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This dataset contains diatom species count data from rivers within the Hampshire Avon catchment, UK. Data were collected from five sediment cores at each site, collected in February, April, August and November during 2013. Data were collected as part of the project "The role of lateral exchange in modulating the seaward flux of C, N, P", funded under NERC's Macronutrients Cycles research programme. Full details about this dataset can be found at https://doi.org/10.5285/aec7f752-6be6-4626-bbdb-921bf8d7e3ce
[This nonGeographicDataset is embargoed until June 30, 2023]. These data comprise the physiology-based measurements made on the cyanobacteria Synechocystis sp. and Synechococcus sp., the pennate diatom Phaeodactylum tricornutum, and the coccolithophore Emiliana huxleyi. A variety of experimental manipulations were carried out in order to investigate the mechanisms underlying thermally-induced physiological responses and various physiological traits were characterised. Full details about this nonGeographicDataset can be found at https://doi.org/10.5285/b02524b3-e755-41f7-9bc6-ba389b16db47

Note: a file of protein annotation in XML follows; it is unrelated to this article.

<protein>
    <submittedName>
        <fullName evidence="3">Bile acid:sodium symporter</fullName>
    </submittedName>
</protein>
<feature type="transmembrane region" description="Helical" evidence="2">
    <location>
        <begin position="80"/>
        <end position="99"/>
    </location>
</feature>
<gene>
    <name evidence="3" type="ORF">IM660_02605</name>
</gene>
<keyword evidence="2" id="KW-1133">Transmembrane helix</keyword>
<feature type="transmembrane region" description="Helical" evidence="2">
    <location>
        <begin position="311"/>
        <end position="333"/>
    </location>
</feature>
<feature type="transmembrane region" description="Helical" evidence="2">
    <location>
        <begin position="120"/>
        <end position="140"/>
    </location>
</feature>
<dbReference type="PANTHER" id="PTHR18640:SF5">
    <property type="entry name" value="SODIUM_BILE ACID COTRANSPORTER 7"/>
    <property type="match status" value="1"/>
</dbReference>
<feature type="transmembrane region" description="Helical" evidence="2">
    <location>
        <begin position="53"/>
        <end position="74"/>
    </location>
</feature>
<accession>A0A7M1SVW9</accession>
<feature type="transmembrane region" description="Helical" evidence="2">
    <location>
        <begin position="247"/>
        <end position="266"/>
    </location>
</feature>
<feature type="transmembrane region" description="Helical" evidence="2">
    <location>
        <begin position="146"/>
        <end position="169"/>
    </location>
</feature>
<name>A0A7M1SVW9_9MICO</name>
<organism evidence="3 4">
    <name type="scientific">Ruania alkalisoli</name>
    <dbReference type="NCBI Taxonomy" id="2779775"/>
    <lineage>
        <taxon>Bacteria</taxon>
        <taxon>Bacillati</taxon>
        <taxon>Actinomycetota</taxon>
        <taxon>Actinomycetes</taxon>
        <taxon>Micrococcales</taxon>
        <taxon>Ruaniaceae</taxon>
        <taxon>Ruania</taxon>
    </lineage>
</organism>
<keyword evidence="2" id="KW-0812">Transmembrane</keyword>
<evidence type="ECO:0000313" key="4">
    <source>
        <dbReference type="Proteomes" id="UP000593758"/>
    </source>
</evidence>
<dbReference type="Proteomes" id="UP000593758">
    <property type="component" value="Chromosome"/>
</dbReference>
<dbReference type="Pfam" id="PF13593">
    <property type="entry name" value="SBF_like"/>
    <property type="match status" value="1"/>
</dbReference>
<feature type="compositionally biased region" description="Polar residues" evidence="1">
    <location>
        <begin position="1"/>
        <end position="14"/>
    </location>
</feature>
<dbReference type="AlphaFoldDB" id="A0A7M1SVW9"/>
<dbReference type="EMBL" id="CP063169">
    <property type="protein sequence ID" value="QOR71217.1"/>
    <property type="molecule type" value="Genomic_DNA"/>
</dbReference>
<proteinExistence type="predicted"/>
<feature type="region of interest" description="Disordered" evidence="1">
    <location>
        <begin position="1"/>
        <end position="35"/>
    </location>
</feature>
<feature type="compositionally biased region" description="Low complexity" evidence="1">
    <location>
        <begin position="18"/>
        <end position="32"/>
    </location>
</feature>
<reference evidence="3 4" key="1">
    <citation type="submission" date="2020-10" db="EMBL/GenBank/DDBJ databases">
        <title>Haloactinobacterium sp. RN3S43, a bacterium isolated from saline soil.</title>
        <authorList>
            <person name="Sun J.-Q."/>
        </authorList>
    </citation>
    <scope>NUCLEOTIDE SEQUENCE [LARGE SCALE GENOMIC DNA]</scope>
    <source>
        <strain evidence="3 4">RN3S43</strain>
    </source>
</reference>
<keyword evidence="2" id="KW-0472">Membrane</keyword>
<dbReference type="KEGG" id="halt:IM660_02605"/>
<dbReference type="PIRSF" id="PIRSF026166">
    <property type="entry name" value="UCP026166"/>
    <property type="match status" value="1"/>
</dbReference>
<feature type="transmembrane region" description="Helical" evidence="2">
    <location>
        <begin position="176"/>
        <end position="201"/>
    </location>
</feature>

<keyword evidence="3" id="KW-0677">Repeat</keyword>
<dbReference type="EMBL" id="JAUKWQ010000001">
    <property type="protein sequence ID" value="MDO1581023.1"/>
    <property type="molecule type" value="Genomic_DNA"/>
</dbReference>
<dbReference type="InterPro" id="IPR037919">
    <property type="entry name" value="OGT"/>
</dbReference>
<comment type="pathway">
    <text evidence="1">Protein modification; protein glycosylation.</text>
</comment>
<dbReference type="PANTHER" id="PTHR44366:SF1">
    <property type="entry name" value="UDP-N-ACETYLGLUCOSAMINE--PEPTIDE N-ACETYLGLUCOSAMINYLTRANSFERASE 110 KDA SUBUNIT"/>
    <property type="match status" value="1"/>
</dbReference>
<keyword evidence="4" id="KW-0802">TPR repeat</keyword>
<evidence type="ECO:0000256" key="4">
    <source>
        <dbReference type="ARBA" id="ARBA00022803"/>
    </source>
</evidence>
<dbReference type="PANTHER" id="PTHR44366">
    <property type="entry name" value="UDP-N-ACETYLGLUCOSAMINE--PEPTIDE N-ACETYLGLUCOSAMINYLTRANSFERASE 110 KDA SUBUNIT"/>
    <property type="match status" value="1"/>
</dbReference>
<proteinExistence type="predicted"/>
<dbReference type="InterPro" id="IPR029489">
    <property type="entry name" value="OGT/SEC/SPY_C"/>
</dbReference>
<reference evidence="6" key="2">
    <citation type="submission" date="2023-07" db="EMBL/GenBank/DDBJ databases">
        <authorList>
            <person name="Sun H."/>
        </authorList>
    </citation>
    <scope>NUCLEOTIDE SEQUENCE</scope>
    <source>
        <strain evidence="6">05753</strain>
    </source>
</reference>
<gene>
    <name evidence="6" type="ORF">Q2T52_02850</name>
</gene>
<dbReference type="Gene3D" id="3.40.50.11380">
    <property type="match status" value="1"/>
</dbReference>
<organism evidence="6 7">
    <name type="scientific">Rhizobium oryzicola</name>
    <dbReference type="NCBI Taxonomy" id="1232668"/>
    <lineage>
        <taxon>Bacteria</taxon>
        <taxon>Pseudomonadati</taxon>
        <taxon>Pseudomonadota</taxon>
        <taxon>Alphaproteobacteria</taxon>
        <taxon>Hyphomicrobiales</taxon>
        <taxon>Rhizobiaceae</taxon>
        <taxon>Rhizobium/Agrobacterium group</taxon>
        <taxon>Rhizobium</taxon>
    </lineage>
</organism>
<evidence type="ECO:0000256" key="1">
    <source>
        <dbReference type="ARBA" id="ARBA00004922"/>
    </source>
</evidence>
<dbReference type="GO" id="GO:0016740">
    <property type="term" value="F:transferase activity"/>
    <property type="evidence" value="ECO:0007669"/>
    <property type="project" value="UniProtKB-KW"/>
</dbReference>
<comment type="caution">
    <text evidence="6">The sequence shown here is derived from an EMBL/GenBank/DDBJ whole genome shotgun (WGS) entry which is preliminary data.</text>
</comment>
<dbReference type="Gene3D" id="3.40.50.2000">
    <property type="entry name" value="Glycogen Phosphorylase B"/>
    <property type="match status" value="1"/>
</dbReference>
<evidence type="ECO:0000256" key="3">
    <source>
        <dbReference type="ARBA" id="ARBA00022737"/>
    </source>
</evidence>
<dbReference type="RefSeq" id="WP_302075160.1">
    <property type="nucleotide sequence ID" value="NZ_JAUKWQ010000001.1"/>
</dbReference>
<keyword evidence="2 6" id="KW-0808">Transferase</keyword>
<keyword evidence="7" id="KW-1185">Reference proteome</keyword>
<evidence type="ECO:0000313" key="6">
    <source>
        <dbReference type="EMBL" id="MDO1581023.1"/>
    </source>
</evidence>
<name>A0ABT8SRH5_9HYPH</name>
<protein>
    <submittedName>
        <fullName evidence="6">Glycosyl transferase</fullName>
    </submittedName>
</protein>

The datasets provide neodymium and strontium isotope composition of Pliocene detrital sediments and additional regional core top samples, diatom species counts and biogenic opal content. These data related to Pliocene marine sediments recovered offshore of Adelie Land, East Antarctica from IODP (International Ocean Discovery Program) Site 318-U1361. The data reveal dynamic behaviour of the East Antarctic ice sheet in the vicinity of the low-lying Wilkes Subglacial Basin during times of past climatic warmth. Sedimentary sequences deposited between 5.3 and 3.3 million years ago indicate increases in Southern Ocean surface water productivity, associated with elevated circum Antarctic temperatures. The geochemical provenance of detrital material deposited during these warm intervals suggests active erosion of continental bedrock from within the Wilkes Subglacial Basin, an area today buried beneath the East Antarctic ice sheet. This erosion is interpreted to be associated with retreat of the ice sheet margin several hundreds of kilometres inland and concludes that the East Antarctic ice sheet was sensitive to climatic warmth during the Pliocene.